Behind The Warts May Be A Gem

Published 4:05 pm Thursday, April 11, 2013

There's a ceramic bowl on the deep freeze in our laundry room. I wonder…could it be worth $2 million?


A couple of years ago I purchased the bowl at an auction. It was in a large box of dishes at a considerably discounted price.

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If you know Rob, you know his favorite word in the English language is “clearance.”

And though one does not purchase “clearance” items at an auction, they can certainly pay “clearance” prices if they are astute, attentive and a bit lucky. (Note: one can also pay too much, too, if they're waving at their neighbor at an auction at just the wrong time, Keep your hands down unless you really mean it.)

The dishes that I bought were individually wrapped and were mostly of the same modern vintage, but buried in the bottom of the rather ordinary, plain cardboard box was this large, old ceramic bowl. How old? Well, anything older than me is getting to be old and expert opinion puts this somewhere in the 1930s.

It was a nice find and I quite enjoy glimpsing at it from time to time, as it collects dust from its lofty spot on top of the deep freeze. There's pleasure in the having, even if we don't always know what to do with it-whatever “it” is.
And there's also a lot of joy in the find, but truth be told, there aren't always a lot of “finds” at an auction with so many people looking.

Real finds, so the stories on Antiques Road Show go, are at yard sales, but as a wise yard saler once told me: you have to kiss a lot of frogs. Personally, I have an aversion to warts (much less paying for them) so I examine the frogs very carefully.

Surprisingly, I have no great yard sale tale to tell. Trouble is, with my schedule, a Saturday is a precious commodity and sleeping in a tiny bit is a bonus I don't want to forgo. So I have an inherent problem being the early bird, which makes it nearly impossible to get the worm.

Extra sleep, even if it only comes one day a week, is just too valuable to cash in for sorting through a lot of warty frogs.

But there's plenty of treasure to be had, apparently, if one shops at the right places-like this one couple, a number of news outlets report, purchased a $3 Chinese bowl a couple of years back that wound up selling for $2.2 million at auction.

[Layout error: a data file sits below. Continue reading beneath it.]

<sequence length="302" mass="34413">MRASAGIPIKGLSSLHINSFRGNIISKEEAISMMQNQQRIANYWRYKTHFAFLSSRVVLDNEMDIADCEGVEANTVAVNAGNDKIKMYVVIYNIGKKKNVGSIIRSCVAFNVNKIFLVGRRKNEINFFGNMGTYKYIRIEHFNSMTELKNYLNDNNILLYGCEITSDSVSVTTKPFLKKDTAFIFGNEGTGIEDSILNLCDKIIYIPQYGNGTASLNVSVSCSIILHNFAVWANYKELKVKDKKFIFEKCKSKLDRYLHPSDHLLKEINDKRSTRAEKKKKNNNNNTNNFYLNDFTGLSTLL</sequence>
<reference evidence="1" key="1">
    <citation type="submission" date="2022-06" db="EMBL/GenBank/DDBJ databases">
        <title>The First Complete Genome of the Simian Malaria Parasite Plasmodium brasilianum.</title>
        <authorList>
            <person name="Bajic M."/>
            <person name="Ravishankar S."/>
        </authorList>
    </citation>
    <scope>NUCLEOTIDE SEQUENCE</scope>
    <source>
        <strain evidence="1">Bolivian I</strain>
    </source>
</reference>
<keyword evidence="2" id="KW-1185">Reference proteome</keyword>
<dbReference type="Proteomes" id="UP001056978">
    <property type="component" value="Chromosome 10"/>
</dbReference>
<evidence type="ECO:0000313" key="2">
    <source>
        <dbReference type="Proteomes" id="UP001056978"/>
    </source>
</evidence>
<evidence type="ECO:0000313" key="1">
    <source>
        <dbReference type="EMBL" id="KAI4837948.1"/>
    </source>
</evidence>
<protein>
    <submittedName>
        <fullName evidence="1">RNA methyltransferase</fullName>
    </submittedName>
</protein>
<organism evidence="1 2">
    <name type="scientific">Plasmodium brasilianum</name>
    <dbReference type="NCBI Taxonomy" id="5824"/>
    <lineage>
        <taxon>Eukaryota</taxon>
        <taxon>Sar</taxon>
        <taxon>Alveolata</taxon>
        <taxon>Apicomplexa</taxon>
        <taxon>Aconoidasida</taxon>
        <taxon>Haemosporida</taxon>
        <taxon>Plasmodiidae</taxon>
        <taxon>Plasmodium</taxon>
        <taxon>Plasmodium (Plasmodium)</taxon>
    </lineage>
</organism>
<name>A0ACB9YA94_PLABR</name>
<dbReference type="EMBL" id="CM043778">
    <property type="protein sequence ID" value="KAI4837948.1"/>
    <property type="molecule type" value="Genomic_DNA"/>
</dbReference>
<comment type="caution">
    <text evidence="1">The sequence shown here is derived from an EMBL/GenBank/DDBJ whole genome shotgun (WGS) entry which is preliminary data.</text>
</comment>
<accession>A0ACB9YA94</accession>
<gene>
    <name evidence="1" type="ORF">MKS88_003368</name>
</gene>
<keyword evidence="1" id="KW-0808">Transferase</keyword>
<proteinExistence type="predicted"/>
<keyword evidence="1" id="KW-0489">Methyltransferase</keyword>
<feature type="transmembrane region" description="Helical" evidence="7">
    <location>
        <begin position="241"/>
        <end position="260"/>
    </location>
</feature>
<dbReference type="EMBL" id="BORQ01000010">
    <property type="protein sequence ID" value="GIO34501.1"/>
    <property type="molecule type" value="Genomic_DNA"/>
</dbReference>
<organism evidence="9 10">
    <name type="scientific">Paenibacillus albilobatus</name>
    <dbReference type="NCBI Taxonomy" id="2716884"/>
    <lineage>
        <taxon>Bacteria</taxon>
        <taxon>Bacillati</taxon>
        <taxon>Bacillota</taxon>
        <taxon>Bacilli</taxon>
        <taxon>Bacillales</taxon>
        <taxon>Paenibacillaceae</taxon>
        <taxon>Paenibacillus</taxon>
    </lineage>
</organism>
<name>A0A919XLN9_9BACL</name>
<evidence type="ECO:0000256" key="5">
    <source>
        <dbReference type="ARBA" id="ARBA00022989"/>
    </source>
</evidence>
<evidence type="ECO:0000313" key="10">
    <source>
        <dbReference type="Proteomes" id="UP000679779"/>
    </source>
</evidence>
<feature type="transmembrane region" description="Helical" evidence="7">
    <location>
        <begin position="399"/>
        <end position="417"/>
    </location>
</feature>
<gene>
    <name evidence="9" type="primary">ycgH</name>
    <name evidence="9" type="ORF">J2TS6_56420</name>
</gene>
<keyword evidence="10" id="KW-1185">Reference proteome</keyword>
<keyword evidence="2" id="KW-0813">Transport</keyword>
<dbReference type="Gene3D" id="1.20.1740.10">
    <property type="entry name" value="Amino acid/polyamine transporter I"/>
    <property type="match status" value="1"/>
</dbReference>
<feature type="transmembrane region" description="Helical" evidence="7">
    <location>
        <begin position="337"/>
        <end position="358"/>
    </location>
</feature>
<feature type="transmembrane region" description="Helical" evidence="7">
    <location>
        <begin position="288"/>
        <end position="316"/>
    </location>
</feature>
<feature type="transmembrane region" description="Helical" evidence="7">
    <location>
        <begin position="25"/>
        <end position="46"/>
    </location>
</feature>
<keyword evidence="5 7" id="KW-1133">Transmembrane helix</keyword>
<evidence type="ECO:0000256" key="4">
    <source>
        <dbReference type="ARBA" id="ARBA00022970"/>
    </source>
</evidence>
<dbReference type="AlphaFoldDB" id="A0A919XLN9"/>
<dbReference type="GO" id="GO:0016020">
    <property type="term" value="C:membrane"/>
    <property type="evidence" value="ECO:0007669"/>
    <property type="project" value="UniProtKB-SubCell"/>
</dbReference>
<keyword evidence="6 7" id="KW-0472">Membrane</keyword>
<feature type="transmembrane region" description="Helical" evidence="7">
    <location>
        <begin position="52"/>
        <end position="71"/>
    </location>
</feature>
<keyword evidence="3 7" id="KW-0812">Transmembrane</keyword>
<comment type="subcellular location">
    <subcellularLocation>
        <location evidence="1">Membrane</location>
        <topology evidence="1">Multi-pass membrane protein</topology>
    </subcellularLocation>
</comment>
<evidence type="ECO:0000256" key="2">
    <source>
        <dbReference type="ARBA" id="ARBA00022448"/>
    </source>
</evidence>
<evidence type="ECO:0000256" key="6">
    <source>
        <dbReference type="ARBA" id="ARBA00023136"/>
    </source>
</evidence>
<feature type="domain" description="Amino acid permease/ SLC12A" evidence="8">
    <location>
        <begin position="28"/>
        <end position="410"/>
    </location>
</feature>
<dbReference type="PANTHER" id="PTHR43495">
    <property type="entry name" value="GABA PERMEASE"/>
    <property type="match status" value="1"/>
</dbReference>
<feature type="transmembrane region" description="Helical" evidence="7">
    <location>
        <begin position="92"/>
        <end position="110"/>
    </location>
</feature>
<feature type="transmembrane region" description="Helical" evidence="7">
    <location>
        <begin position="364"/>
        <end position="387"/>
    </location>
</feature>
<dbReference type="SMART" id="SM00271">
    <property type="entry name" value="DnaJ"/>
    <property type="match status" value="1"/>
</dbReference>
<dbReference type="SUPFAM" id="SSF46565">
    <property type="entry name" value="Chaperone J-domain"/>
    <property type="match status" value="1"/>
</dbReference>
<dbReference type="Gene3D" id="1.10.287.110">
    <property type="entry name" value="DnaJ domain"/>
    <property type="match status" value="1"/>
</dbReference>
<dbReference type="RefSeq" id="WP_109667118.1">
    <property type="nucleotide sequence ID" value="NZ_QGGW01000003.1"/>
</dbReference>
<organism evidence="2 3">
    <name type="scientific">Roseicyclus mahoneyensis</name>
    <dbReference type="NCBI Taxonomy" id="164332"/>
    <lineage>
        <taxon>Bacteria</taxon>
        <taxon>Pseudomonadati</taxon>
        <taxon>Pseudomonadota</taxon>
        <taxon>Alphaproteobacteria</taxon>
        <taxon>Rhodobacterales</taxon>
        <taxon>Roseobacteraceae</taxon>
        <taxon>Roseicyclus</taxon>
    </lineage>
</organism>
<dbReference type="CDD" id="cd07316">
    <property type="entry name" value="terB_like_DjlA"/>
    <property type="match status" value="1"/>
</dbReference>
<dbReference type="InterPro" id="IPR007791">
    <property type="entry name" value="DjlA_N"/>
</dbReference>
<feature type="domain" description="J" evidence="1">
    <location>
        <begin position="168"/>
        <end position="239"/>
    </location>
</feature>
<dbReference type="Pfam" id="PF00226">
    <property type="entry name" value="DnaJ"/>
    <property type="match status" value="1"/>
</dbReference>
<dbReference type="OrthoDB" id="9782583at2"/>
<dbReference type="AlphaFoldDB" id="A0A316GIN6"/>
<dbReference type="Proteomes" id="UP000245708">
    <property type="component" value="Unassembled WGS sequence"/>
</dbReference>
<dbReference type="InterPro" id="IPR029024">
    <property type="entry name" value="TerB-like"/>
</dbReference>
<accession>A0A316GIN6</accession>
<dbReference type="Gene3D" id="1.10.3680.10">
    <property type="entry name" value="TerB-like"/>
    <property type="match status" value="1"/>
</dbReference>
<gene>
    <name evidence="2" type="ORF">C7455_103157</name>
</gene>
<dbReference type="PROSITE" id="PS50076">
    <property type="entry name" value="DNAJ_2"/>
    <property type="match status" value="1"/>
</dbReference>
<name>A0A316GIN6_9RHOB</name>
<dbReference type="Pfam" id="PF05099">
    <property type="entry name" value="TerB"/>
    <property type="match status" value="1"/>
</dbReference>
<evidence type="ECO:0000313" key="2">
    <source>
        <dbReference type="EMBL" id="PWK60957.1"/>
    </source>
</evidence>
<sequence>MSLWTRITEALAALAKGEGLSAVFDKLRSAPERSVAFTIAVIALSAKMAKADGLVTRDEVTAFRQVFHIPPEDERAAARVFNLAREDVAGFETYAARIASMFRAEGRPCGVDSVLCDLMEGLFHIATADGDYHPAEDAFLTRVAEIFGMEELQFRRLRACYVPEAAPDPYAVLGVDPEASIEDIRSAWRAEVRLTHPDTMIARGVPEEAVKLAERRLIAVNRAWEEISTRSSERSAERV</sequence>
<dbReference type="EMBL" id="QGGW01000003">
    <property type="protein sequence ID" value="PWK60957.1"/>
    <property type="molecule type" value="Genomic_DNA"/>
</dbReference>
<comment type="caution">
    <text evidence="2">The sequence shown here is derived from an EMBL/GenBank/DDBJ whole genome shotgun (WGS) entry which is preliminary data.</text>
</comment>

Now that's what one calls a return on an investment!

I had read the story, but I was dying to see what the special prize really looked like so I did a search on the internet and, well, to be honest, the answer is not all that special. It was merely white with a simple pattern. I guess the least assuming things sometimes hold the greatest value (Indiana Jones figured that out in The Last Crusade)-or maybe it was just two bidders that each wanted this rare find. And it was old-a reported 1,000 years.

Whatever the reason, the tumblers all aligned for the seller on this one magnificent auction day and there the bowl was selling for $2.2 million.

Some people have all the luck and those some people aren't me. Honestly, I'd be hard pressed to find something more than a hundred years old in my collection of oddities.

Then again, I guess you never know about value. In addition to the bowl on top of the freezer, I have that old corn sheller in the garage that could be worth a nickel or two and the old Macintosh Plus computer (it would make a good door stop!) would add another buck fifty.

You're laughing, but anything is possible. Nobody shells corn any more and hey, maybe Steve Jobs signed the antique computer inside the cover-possibly doubling or even tripling its value. That gets me up another three bucks, maybe a whopping $4.50. A guy's got to dream.

Yes, it's a far cry from $2.2 million, but I just like writing it: $2.2 million.


$2.2 million.

It's cool jazz, but if there's one down beat, it has to be the person who sold the Chinese bowl for three bucks.

You've just got to feel for them wherever they are. It's just not everyday someone sells a prince thinking it's a frog.